RINGGOLD, Ga. -- Ringgold councilmen on Monday wouldn't give reasons why Catoosa County Magistrate Anthony Peters was dismissed from his post as city judge, but the former judge did get an apology for the way the message was delivered.
Judge Peters, who was represented for most of his appearance by lawyer Larry Stagg, attended the meeting to ask about reasons for his dismissal in an unanimous June 14 vote that came before he became embroiled in a spat with Chief Magistrate Judge Donald "Sonny" Caldwell two days later.
Mr. Stagg said Judge Peters was concerned about the timing of the dismissal and the method of delivery because it appeared to be "pre-planned." He said a mailed version of the letter was postmarked June 17.
Mayor Joe Barger said the council directed City Manager Dan Wright to see that the letter was delivered as soon as possible, but didn't tell Mr. Wright how to deliver it.
"I'm not saying that it was the way it should've been," Mr. Barger said.
"If it was embarrassing for the way it was done, I apologize for that part of it," he said.
Mr. Stagg asked whether minutes reflecting the dismissal discussion existed, but Mr. Barger said that the discussion took place in executive session and was not publicly available or recorded in the minutes.
The monthlong public saga began June 16 when Judge Peters and Judge Caldwell got into an argument at the Catoosa County Courthouse where more than a dozen law enforcement officers were called to resolve an "administrative incident" that ended with Judge Peters being led away in handcuffs.
Judge Peters said that as he sat in a patrol car, someone poked a letter into his shirt pocket informing him that he had been relieved of the Ringgold city judge post. He was taken to the Catoosa County Jail and was later released without charges.
The two judges have since taken voluntary leaves of absence while the matter is sorted out.
Judge Peters' appearance at Monday night's meeting was the latest in a series of twists that started with Judge Peters' filing a complaint with the Georgia Judicial Qualifications Commission against Judge Caldwell that was signed and dated on May 14, according to documents obtained by the Chattanooga Times Free Press.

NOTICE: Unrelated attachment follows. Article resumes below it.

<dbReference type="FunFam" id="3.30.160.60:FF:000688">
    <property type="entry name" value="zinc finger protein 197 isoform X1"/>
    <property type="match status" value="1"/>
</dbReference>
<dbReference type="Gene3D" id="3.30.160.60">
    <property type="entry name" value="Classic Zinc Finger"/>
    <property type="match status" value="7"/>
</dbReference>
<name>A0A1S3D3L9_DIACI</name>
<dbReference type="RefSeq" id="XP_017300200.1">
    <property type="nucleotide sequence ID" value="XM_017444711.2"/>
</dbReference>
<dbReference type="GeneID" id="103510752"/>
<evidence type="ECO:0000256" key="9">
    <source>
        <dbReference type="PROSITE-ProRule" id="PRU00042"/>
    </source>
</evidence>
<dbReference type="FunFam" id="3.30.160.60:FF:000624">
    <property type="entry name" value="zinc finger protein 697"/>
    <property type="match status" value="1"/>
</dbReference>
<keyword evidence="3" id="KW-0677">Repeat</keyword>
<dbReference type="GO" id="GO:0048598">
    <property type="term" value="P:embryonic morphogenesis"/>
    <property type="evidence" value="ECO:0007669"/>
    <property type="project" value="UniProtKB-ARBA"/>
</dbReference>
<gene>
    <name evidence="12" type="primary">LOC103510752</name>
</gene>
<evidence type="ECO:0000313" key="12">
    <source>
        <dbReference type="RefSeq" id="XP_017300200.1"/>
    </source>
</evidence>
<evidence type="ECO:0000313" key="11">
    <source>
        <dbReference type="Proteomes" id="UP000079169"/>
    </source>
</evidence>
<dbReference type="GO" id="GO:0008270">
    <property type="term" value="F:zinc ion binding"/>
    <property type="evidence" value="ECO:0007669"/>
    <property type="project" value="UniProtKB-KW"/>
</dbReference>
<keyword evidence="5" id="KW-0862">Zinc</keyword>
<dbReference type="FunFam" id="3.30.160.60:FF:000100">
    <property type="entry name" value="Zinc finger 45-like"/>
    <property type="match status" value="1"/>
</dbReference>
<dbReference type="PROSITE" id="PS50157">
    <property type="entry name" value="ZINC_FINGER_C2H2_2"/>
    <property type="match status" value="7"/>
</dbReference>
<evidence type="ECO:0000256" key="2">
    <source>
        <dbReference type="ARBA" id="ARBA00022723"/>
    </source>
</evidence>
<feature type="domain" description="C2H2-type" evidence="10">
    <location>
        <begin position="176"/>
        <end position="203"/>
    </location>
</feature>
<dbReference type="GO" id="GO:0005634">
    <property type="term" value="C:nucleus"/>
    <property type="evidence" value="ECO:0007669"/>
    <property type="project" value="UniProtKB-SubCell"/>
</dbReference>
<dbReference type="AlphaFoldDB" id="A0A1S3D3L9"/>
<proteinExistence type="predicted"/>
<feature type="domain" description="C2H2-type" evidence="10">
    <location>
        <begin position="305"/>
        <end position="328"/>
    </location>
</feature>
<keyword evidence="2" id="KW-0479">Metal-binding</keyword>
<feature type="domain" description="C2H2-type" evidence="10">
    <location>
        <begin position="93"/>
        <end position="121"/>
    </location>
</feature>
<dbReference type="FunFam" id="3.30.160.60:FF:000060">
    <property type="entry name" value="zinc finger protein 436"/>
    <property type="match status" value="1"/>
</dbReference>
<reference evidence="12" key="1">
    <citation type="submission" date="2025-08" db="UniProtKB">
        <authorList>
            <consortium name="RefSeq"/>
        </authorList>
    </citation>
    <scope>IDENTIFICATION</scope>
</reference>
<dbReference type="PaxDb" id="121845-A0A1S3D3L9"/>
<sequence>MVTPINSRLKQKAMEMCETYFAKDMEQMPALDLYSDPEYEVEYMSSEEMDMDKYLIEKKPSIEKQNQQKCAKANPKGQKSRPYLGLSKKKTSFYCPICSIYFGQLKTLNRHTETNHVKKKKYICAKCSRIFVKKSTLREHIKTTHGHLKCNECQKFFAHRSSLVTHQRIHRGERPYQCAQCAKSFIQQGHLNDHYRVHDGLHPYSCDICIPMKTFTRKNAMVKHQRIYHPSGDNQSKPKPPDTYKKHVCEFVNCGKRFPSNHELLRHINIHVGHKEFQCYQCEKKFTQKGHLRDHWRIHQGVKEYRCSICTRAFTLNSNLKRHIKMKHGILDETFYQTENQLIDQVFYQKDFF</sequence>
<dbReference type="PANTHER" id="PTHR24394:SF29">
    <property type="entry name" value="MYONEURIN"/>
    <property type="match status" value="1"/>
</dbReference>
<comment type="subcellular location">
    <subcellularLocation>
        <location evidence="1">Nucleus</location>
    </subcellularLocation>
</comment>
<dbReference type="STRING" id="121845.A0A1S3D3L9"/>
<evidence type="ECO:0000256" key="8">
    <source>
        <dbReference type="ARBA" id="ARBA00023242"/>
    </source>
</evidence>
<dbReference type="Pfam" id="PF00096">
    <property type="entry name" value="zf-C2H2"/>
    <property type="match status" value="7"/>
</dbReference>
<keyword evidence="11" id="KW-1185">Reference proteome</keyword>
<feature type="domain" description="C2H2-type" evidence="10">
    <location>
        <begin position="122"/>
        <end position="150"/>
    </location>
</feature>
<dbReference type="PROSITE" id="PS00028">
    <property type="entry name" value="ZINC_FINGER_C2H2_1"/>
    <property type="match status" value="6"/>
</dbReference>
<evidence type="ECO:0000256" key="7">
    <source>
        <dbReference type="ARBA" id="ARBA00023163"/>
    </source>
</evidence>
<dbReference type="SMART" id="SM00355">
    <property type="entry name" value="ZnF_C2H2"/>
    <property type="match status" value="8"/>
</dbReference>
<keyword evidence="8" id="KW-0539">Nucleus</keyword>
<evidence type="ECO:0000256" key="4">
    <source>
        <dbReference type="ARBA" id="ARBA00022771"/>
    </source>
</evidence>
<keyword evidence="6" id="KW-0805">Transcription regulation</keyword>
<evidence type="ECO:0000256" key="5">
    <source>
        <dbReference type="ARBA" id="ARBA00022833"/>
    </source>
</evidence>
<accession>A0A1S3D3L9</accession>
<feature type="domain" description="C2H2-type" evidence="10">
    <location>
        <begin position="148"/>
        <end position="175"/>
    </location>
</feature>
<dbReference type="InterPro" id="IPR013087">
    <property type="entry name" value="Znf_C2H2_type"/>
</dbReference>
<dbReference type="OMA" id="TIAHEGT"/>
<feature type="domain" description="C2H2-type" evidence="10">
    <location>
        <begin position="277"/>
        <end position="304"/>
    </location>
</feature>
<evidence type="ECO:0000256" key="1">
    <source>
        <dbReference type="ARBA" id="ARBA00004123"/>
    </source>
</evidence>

Judge Peters' complaint raises questions about campaign finances and misuse of county time and property. Judge Caldwell has maintained his silence throughout the controversy.
Judge Peters now is the subject of GBI probe that stems, at least in part, from an unrelated investigation into a May residential burglary in Chickamauga, Ga., that named the judge's 32-year-old girlfriend as a suspect. Judge Peters, 48, was questioned but not listed as a suspect, records show.
The victim in the burglary, the girlfriend's mother, dropped the charges after most of the stolen items were returned, authorities said.
On June 21, Judge Peters went on the offensive, applying for warrants against "various magistrate judges and sheriff's personnel," including Sheriff Phil Summers, saying he was falsely arrested.
The warrant application sought against the sheriff was filed with Probate Judge Gene Lowery, who said Monday that it remains "under advisement."
The application filed against the sheriff goes through probate court because he's an elected official, while the other applications must go through Superior Court, officials said.
Superior Court officials said Monday that no action has been taken on those applications either.
Officials said both judges remain on leave, which they initiated themselves through a "gentleman's agreement," until the JQC concludes its review of Judge Peters' complaint and the fracas at the courthouse.
JQC Director Cheryl Custer could not be reached Monday but has said in the past that she cannot confirm, deny or comment on any JQC activities.
She said JQC decisions and opinions are publicly issued through the commission's website. No opinions or decisions on the Catoosa matter had been posted at press time.
After the meeting, Judge Peters said he intended to keep pressing for the reasons behind his dismissal. He said he believes the city could have violated its employment policies.